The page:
The Problem of Warmaking in a Democracy

John Quiggin makes a set of mostly well-worn points at The National Interest.  Still, they aren’t being absorbed where it matters, so…

…Americans, like most citizens of prosperous and democratic countries, are generally not enthusiastic about war as a policy. The use of military force needs a strong justification to overcome this instinctive opposition, and this typically means statements of lofty goals. When it turns out that these goals are unachievable, they can’t be abandoned without an admission that the original decision to go to war was based on mistaken premises…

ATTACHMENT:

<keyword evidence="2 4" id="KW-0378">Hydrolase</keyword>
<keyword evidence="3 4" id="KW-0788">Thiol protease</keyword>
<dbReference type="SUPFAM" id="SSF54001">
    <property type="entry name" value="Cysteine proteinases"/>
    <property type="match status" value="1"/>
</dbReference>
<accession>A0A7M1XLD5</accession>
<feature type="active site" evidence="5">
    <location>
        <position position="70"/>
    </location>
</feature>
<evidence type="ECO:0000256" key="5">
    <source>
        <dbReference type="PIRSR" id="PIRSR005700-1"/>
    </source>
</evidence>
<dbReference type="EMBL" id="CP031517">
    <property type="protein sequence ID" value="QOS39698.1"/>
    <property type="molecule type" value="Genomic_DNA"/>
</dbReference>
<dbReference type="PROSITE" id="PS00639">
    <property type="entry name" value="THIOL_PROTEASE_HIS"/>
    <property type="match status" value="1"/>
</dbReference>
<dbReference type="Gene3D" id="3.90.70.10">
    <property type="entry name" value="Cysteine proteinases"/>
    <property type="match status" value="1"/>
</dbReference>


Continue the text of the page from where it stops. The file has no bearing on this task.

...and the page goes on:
Even then, an explicit admission of failure is unacceptable in a democratic system. Thus did Obama’s withdrawal from Iraq have to be accompanied by praise for the “extraordinary achievement” of a venture which [cost] trillions of dollars and thousands of American lives, for what turned out to be little benefit to the United States and catastrophic for millions of Iraqis.

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